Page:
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Principle of Adaption

The kinetic chain, encompassing the nervous, muscular, and skeletal systems, strives to maintain a state of physiological balance, also known as homeostasis. To achieve this, the body must adapt to the physical stresses placed upon it. This ability to adapt, termed the 'General Adaptation Syndrome,' was pioneered by Hans Selye, who demonstrated how the kinetic chain responds and subsequently adapts to stressors. However, for the body to respond, it must encounter a stressor significant enough to warrant a reaction. In yoga, the body initially approaches a new pose cautiously, but over time, it adapts to the demands of the pose. With continued practice and gradual increase in intensity, the body keeps adapting.

Initially, the body reacts with what's known as the 'Alarm Reaction' stage. Yoga poses challenge the body, prompting increased oxygen and blood flow to targeted areas. At this stage, there is no substantial change; the body is essentially gauging the new demands. After a unique period specific to each individual, the body enters the 'Resistance Development' stage. This phase is marked by adaptation, where the body enhances motor unit recruitment to meet the demands of the pose. It's during this stage that individuals may notice their bodies becoming more adept, advancing further into the pose. Once adapted, the body requires a higher level of stress to elicit further response, meaning individuals need to continue challenging themselves to see more significant changes.


The initial stages of yoga practice can be the most challenging. It's crucial not to harbor unrealistic expectations too soon. When we first adopt a pose, the body takes time to comprehend and adapt to the stress it's subjected to. Expecting immediate improvements in flexibility or strength can lead to frustration and disillusionment.

How long does the 'Alarm Reaction' stage last?

It's impossible to provide a definitive timeframe for this as everyone's body is unique. Factors such as an individual's exercise history, work patterns, and past injuries all significantly influence the duration of this initial stage. The key is patience and perseverance. As the legendary footballer Pelé once said, "Success is no accident. It is hard work, perseverance, learning, studying, sacrifice and most of all, love of what you are doing or learning to do.”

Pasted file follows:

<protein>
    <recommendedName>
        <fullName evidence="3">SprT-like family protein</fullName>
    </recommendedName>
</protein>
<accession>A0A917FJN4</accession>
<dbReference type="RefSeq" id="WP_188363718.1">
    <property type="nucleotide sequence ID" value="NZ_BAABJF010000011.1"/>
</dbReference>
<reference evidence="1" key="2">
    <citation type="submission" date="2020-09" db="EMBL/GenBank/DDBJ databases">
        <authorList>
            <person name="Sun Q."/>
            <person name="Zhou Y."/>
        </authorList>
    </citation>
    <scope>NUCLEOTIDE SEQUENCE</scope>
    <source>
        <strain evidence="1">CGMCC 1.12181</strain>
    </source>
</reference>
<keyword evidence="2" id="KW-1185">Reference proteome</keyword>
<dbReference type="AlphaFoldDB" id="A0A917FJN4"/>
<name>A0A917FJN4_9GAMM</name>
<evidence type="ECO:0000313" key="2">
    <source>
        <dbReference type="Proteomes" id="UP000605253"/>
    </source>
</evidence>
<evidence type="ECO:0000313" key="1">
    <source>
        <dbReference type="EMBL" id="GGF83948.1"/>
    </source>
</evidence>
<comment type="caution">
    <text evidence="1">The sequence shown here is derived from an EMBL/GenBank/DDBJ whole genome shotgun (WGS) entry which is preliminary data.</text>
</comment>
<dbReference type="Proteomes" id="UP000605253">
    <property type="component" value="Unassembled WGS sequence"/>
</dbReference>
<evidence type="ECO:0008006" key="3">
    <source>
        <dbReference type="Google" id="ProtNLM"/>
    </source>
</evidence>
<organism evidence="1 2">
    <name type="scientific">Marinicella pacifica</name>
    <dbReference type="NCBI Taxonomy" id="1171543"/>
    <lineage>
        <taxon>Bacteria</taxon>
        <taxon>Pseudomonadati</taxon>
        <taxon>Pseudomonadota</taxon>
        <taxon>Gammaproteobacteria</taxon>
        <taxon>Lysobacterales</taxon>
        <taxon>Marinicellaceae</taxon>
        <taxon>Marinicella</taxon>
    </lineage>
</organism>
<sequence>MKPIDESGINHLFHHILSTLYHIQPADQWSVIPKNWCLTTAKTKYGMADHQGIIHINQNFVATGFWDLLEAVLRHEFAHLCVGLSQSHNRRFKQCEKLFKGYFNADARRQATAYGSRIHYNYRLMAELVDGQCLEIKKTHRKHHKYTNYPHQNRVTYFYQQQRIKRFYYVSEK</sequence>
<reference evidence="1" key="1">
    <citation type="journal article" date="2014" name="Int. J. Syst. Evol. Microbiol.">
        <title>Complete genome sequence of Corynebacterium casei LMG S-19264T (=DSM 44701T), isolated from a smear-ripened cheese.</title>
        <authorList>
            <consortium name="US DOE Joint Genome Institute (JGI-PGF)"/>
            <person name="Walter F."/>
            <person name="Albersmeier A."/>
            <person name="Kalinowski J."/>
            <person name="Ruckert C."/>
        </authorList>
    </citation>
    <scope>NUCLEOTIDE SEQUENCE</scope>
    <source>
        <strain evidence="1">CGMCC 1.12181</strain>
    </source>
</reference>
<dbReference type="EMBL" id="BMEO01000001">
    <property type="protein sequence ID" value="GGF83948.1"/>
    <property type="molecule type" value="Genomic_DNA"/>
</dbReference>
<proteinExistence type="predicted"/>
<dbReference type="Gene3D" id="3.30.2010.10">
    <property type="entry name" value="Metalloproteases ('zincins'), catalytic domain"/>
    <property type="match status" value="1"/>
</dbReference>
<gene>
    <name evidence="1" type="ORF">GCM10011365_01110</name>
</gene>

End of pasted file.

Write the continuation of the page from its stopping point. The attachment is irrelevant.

Zahir Akram - eternal seeker

If you're eager to delve deeper into the world of yoga, we invite you to explore our Yoga Teacher Training program. Whether you're starting from scratch with our entry-level 200-hour course or seeking advanced knowledge with our 300-hour course, our training equips you with the skills to become a certified yoga teacher. However, this journey isn't limited to aspiring instructors alone. If you share the same passion for learning and desire to expand your understanding of the art you adore, like me, then this course is perfect for you.

Embrace the opportunity to deepen your love for yoga.

1-J. Alter, M., 2018. Science of Flexibility. 3rd ed. Human Kinetics(ADVANTAGE) (Consignment); 3rd Revised edition edition (15 May 2014): London.

2-McGinnis (Author), P., 2004. Biomechanics of Sport and Exercise-2nd Edition by Peter McGinnis. 1st ed. B00DIL1JR6: US.

3-NASM, .., 2010. NASM Essentials of Corrective Exercise Training. 1st ed. Wolters Kluwer Health; 1 Har/Psc edition (1 Oct. 2010): US.NASM by Peter

4-National Academy of Sports Medicine (NASM), B., 2016. NASM Essentials Of Personal Fitness Training (National Academy of Sports Medicine). 5th ed. Jones and Bartlett Publishers, Inc; 5th Revised edition edition (23 Jun. 2016): London.

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